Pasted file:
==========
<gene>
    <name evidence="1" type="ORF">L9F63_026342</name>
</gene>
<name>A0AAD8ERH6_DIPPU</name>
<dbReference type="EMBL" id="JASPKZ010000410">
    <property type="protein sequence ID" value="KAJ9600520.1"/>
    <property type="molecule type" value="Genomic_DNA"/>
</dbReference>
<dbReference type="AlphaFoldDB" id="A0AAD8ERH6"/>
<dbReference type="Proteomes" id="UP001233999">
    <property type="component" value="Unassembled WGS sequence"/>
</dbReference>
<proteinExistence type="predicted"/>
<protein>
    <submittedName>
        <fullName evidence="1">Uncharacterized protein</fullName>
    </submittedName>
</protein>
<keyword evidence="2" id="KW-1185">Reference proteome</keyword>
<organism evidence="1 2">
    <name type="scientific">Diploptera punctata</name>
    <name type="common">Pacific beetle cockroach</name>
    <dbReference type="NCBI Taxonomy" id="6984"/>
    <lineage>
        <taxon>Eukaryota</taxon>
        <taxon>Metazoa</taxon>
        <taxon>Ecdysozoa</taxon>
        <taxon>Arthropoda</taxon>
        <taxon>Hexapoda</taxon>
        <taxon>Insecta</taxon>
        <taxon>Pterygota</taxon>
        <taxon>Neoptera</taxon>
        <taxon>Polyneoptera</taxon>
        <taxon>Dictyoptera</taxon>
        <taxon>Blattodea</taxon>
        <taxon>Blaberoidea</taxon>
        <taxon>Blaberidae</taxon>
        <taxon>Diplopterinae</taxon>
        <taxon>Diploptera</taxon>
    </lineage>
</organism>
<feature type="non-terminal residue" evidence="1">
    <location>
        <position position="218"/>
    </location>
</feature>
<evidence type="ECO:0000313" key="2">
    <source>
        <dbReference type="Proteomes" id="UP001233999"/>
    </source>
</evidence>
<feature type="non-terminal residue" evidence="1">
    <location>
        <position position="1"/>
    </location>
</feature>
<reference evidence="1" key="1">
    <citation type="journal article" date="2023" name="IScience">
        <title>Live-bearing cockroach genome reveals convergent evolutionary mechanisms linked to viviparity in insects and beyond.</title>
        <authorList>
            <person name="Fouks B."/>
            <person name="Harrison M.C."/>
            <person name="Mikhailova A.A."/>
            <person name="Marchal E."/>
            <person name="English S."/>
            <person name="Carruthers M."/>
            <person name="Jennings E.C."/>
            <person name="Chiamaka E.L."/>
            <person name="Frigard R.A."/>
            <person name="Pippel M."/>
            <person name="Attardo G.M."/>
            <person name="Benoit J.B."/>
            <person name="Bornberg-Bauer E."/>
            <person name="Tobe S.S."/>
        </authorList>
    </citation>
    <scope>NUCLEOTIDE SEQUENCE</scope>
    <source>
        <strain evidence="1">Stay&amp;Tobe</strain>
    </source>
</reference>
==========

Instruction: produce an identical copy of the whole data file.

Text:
<gene>
    <name evidence="1" type="ORF">L9F63_026342</name>
</gene>
<name>A0AAD8ERH6_DIPPU</name>
<dbReference type="EMBL" id="JASPKZ010000410">
    <property type="protein sequence ID" value="KAJ9600520.1"/>
    <property type="molecule type" value="Genomic_DNA"/>
</dbReference>
<dbReference type="AlphaFoldDB" id="A0AAD8ERH6"/>
<dbReference type="Proteomes" id="UP001233999">
    <property type="component" value="Unassembled WGS sequence"/>
</dbReference>
<proteinExistence type="predicted"/>
<protein>
    <submittedName>
        <fullName evidence="1">Uncharacterized protein</fullName>
    </submittedName>
</protein>
<keyword evidence="2" id="KW-1185">Reference proteome</keyword>
<organism evidence="1 2">
    <name type="scientific">Diploptera punctata</name>
    <name type="common">Pacific beetle cockroach</name>
    <dbReference type="NCBI Taxonomy" id="6984"/>
    <lineage>
        <taxon>Eukaryota</taxon>
        <taxon>Metazoa</taxon>
        <taxon>Ecdysozoa</taxon>
        <taxon>Arthropoda</taxon>
        <taxon>Hexapoda</taxon>
        <taxon>Insecta</taxon>
        <taxon>Pterygota</taxon>
        <taxon>Neoptera</taxon>
        <taxon>Polyneoptera</taxon>
        <taxon>Dictyoptera</taxon>
        <taxon>Blattodea</taxon>
        <taxon>Blaberoidea</taxon>
        <taxon>Blaberidae</taxon>
        <taxon>Diplopterinae</taxon>
        <taxon>Diploptera</taxon>
    </lineage>
</organism>
<feature type="non-terminal residue" evidence="1">
    <location>
        <position position="218"/>
    </location>
</feature>
<evidence type="ECO:0000313" key="2">
    <source>
        <dbReference type="Proteomes" id="UP001233999"/>
    </source>
</evidence>
<feature type="non-terminal residue" evidence="1">
    <location>
        <position position="1"/>
    </location>
</feature>
<reference evidence="1" key="1">
    <citation type="journal article" date="2023" name="IScience">
        <title>Live-bearing cockroach genome reveals convergent evolutionary mechanisms linked to viviparity in insects and beyond.</title>
        <authorList>
            <person name="Fouks B."/>
            <person name="Harrison M.C."/>
            <person name="Mikhailova A.A."/>
            <person name="Marchal E."/>
            <person name="English S."/>
            <person name="Carruthers M."/>
            <person name="Jennings E.C."/>
            <person name="Chiamaka E.L."/>
            <person name="Frigard R.A."/>
            <person name="Pippel M."/>
            <person name="Attardo G.M."/>
            <person name="Benoit J.B."/>
            <person name="Bornberg-Bauer E."/>
            <person name="Tobe S.S."/>
        </authorList>
    </citation>
    <scope>NUCLEOTIDE SEQUENCE</scope>
    <source>
        <strain evidence="1">Stay&amp;Tobe</strain>
    </source>
</reference>